Christmas Island

Christmas Island

Christmas Island

I was posted to Christmas Island in the territory of Australia in 1957,  from RAF Wyton in  Huntingdonshire, just after getting engaged to my future wife, Evelynn. Plans for marriage were put on hold, and my fiancée and her cousin Doreen spent the time while I was away making a wedding dress and preparing for the big day. Christmas Island is now known as Kirimati. It is a flat coral island in the Pacific Ocean about 120 miles north of the Equator, discovered almost accidentally on 25 December 1643 by Captain William Mynors of the East India Company.   The island,  shaped like a crab’s claw,  is about 25 miles long at its widest point, and a little more than 13 miles across. Much of the island is a mere five feet above sea level with the two highest points rising to no more than twelve feet or so.  Coconut palms and the export of guano provided a living for the Gilbert and Ellis islanders who lived there.

Colin Jennings,  Christmas Island

Colin Jennings, Christmas Island

From 15 May 1957, a series of nuclear weapons tests were to be held on the island and the majority of the population was quickly evacuated. The tests were codenamed ‘Grapple’, and on 8 November, the day after my 22nd birthday, I witnessed the ‘Grapple X’ test. Along with scores of other servicemen, we were led a few metres into a small plantation of palm trees. We were told to stand with our backs to the open ground and to close our eyes and cover our faces with our hands. When the bomb was detonated, there was a flash of light which was so intense that one could see all of the small bones in one’s fingers as if looking at an X ray plate. We were then told to move out of the palm tress and to look in a particular direction. A black rainbow came horizontally towards us. This was the compression wave of sound, and when it hit us, we all fell to the ground in shock at hearing the loud bang from the detonation.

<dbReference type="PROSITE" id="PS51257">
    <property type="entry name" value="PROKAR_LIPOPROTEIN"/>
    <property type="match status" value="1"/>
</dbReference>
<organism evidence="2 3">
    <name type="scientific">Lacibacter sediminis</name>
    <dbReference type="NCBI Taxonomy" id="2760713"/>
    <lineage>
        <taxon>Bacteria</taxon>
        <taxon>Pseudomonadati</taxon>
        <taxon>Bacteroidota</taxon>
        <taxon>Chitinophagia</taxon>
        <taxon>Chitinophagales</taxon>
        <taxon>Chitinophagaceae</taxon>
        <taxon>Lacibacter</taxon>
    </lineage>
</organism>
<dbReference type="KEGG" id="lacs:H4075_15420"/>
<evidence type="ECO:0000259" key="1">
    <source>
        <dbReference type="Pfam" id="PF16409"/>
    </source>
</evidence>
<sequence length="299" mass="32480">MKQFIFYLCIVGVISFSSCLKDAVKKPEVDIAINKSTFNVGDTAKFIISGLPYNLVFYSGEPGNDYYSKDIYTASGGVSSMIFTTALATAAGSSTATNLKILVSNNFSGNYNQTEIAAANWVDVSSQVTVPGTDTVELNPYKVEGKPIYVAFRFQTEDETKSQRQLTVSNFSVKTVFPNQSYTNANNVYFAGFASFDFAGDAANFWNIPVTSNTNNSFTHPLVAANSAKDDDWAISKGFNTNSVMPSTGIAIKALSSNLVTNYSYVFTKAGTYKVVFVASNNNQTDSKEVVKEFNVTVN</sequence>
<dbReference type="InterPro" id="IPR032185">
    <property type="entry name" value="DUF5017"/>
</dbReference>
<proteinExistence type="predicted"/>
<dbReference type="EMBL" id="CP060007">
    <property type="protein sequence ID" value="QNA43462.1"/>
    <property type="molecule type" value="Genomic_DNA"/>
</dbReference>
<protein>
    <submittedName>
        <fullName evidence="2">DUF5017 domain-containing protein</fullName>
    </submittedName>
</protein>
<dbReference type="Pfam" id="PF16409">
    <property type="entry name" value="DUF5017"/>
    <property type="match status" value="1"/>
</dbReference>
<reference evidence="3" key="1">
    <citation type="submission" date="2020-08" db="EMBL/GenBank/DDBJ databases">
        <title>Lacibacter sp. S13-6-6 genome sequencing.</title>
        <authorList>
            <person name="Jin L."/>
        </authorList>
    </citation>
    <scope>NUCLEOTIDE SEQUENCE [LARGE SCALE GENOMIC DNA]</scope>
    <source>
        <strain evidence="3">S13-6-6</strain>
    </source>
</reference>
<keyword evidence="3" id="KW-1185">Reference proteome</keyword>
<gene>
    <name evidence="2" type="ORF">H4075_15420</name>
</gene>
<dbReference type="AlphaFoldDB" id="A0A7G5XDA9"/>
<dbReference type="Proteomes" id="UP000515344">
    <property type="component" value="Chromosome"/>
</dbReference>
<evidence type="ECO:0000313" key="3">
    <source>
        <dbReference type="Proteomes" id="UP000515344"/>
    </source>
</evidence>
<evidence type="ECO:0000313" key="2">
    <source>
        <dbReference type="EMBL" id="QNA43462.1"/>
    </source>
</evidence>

Christmas Island. The bomb

Christmas Island.
The bomb

The volume of sound was quite indescribable and extremely frightening, something quite beyond anything that any of us had ever experienced before. The air temperature rose very rapidly as the heat generated by the nuclear explosion spread in every direction. A powerful wind blew the palm trees violently to and fro. Buildings which had closed doors and windows became victims to the vacuum effect created by the blast. Realising that we were still, thankfully, alive, we all stood up somewhat sheepishly and then witnessed a huge column of white cloud start to rise up on the horizon. As it rose higher and higher, enormous multi coloured flashes of flame came from the column until a mushroom shaped cloud dominated the view. To say the scene we witnessed was awesome was a vast understatement.  I also witnessed another test in November 1957 and a further series of tests took place in the Autumn of the following year.  The tests continued for six years, with the  United States of America holding a further series of twenty four tests on Christmas Island after the British tests ended.

 

Colin Jennings

Spring 2010

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